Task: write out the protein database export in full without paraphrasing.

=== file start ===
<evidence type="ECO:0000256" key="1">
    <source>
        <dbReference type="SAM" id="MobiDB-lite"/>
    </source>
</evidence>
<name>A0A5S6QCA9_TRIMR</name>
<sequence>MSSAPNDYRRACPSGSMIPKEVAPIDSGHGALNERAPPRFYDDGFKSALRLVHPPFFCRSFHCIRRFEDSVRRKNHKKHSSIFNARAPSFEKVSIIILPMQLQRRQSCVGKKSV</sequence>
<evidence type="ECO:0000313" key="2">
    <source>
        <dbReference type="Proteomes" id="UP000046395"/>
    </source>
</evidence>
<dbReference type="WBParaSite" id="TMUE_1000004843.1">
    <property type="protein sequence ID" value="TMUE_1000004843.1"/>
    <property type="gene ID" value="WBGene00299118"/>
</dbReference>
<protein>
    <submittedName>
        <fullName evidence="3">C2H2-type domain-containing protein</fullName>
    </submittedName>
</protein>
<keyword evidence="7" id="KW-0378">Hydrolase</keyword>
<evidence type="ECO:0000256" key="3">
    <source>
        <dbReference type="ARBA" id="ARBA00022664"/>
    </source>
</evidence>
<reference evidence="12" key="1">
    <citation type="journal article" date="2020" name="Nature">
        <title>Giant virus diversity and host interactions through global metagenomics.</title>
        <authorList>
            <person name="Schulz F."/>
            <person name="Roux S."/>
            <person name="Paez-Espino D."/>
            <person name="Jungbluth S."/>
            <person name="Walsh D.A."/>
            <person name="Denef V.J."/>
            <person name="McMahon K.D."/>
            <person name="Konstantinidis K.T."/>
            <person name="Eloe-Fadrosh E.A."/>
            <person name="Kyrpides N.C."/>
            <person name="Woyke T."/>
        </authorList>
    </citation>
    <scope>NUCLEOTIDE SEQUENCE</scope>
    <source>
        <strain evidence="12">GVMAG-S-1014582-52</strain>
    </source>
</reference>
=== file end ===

<evidence type="ECO:0000256" key="1">
    <source>
        <dbReference type="SAM" id="MobiDB-lite"/>
    </source>
</evidence>
<name>A0A5S6QCA9_TRIMR</name>
<sequence>MSSAPNDYRRACPSGSMIPKEVAPIDSGHGALNERAPPRFYDDGFKSALRLVHPPFFCRSFHCIRRFEDSVRRKNHKKHSSIFNARAPSFEKVSIIILPMQLQRRQSCVGKKSV</sequence>
<evidence type="ECO:0000313" key="2">
    <source>
        <dbReference type="Proteomes" id="UP000046395"/>
    </source>
</evidence>
<dbReference type="WBParaSite" id="TMUE_1000004843.1">
    <property type="protein sequence ID" value="TMUE_1000004843.1"/>
    <property type="gene ID" value="WBGene00299118"/>
</dbReference>
<protein>
    <submittedName>
        <fullName evidence="3">C2H2-type domain-containing protein</fullName>
    </submittedName>
</protein>
<keyword evidence="7" id="KW-0378">Hydrolase</keyword>
<evidence type="ECO:0000256" key="3">
    <source>
        <dbReference type="ARBA" id="ARBA00022664"/>
    </source>
</evidence>
<reference evidence="12" key="1">
    <citation type="journal article" date="2020" name="Nature">
        <title>Giant virus diversity and host interactions through global metagenomics.</title>
        <authorList>
            <person name="Schulz F."/>
            <person name="Roux S."/>
            <person name="Paez-Espino D."/>
            <person name="Jungbluth S."/>
            <person name="Walsh D.A."/>
            <person name="Denef V.J."/>
            <person name="McMahon K.D."/>
            <person name="Konstantinidis K.T."/>
            <person name="Eloe-Fadrosh E.A."/>
            <person name="Kyrpides N.C."/>
            <person name="Woyke T."/>
        </authorList>
    </citation>
    <scope>NUCLEOTIDE SEQUENCE</scope>
    <source>
        <strain evidence="12">GVMAG-S-1014582-52</strain>
    </source>
</reference>